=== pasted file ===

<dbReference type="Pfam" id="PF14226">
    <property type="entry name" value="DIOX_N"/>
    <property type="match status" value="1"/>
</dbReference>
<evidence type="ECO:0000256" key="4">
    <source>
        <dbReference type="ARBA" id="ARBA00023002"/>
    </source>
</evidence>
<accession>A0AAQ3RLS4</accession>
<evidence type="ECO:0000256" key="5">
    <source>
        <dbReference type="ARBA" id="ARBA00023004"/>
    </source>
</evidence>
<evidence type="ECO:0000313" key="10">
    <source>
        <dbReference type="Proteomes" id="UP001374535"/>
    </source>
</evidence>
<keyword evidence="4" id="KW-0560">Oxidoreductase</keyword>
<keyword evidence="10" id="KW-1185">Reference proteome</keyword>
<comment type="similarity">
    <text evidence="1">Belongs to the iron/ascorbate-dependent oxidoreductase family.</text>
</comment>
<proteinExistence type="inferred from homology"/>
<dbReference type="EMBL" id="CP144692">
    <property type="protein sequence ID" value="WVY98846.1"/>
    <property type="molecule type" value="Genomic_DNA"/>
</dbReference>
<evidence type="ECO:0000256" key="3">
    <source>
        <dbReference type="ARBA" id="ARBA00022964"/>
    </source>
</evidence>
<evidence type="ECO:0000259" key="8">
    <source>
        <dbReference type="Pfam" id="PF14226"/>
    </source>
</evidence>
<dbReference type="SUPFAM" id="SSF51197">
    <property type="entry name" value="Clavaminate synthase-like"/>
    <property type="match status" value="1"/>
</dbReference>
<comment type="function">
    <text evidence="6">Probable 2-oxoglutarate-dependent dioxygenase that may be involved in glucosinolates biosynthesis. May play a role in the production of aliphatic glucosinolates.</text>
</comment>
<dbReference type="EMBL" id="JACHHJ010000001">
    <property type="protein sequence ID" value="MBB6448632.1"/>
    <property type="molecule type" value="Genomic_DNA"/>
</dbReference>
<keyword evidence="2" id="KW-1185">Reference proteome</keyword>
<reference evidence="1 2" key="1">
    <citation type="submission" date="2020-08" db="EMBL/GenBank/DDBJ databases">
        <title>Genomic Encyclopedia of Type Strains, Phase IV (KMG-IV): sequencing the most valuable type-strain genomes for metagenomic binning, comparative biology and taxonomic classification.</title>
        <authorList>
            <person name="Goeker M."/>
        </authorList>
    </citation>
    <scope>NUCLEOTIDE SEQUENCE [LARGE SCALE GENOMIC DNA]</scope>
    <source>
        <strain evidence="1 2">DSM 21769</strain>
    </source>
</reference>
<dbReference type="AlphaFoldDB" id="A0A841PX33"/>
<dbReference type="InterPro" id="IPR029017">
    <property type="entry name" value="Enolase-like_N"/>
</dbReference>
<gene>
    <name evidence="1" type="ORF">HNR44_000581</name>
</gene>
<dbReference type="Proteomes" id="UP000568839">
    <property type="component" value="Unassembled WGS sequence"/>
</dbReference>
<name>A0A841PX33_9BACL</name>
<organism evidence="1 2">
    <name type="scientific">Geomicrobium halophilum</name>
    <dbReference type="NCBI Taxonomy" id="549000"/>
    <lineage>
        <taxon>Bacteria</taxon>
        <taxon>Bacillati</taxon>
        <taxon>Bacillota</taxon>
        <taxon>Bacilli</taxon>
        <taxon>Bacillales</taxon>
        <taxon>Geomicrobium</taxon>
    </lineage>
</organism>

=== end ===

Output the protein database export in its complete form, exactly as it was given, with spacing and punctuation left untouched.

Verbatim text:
<dbReference type="Pfam" id="PF14226">
    <property type="entry name" value="DIOX_N"/>
    <property type="match status" value="1"/>
</dbReference>
<evidence type="ECO:0000256" key="4">
    <source>
        <dbReference type="ARBA" id="ARBA00023002"/>
    </source>
</evidence>
<accession>A0AAQ3RLS4</accession>
<evidence type="ECO:0000256" key="5">
    <source>
        <dbReference type="ARBA" id="ARBA00023004"/>
    </source>
</evidence>
<evidence type="ECO:0000313" key="10">
    <source>
        <dbReference type="Proteomes" id="UP001374535"/>
    </source>
</evidence>
<keyword evidence="4" id="KW-0560">Oxidoreductase</keyword>
<keyword evidence="10" id="KW-1185">Reference proteome</keyword>
<comment type="similarity">
    <text evidence="1">Belongs to the iron/ascorbate-dependent oxidoreductase family.</text>
</comment>
<proteinExistence type="inferred from homology"/>
<dbReference type="EMBL" id="CP144692">
    <property type="protein sequence ID" value="WVY98846.1"/>
    <property type="molecule type" value="Genomic_DNA"/>
</dbReference>
<evidence type="ECO:0000256" key="3">
    <source>
        <dbReference type="ARBA" id="ARBA00022964"/>
    </source>
</evidence>
<evidence type="ECO:0000259" key="8">
    <source>
        <dbReference type="Pfam" id="PF14226"/>
    </source>
</evidence>
<dbReference type="SUPFAM" id="SSF51197">
    <property type="entry name" value="Clavaminate synthase-like"/>
    <property type="match status" value="1"/>
</dbReference>
<comment type="function">
    <text evidence="6">Probable 2-oxoglutarate-dependent dioxygenase that may be involved in glucosinolates biosynthesis. May play a role in the production of aliphatic glucosinolates.</text>
</comment>
<dbReference type="EMBL" id="JACHHJ010000001">
    <property type="protein sequence ID" value="MBB6448632.1"/>
    <property type="molecule type" value="Genomic_DNA"/>
</dbReference>
<keyword evidence="2" id="KW-1185">Reference proteome</keyword>
<reference evidence="1 2" key="1">
    <citation type="submission" date="2020-08" db="EMBL/GenBank/DDBJ databases">
        <title>Genomic Encyclopedia of Type Strains, Phase IV (KMG-IV): sequencing the most valuable type-strain genomes for metagenomic binning, comparative biology and taxonomic classification.</title>
        <authorList>
            <person name="Goeker M."/>
        </authorList>
    </citation>
    <scope>NUCLEOTIDE SEQUENCE [LARGE SCALE GENOMIC DNA]</scope>
    <source>
        <strain evidence="1 2">DSM 21769</strain>
    </source>
</reference>
<dbReference type="AlphaFoldDB" id="A0A841PX33"/>
<dbReference type="InterPro" id="IPR029017">
    <property type="entry name" value="Enolase-like_N"/>
</dbReference>
<gene>
    <name evidence="1" type="ORF">HNR44_000581</name>
</gene>
<dbReference type="Proteomes" id="UP000568839">
    <property type="component" value="Unassembled WGS sequence"/>
</dbReference>
<name>A0A841PX33_9BACL</name>
<organism evidence="1 2">
    <name type="scientific">Geomicrobium halophilum</name>
    <dbReference type="NCBI Taxonomy" id="549000"/>
    <lineage>
        <taxon>Bacteria</taxon>
        <taxon>Bacillati</taxon>
        <taxon>Bacillota</taxon>
        <taxon>Bacilli</taxon>
        <taxon>Bacillales</taxon>
        <taxon>Geomicrobium</taxon>
    </lineage>
</organism>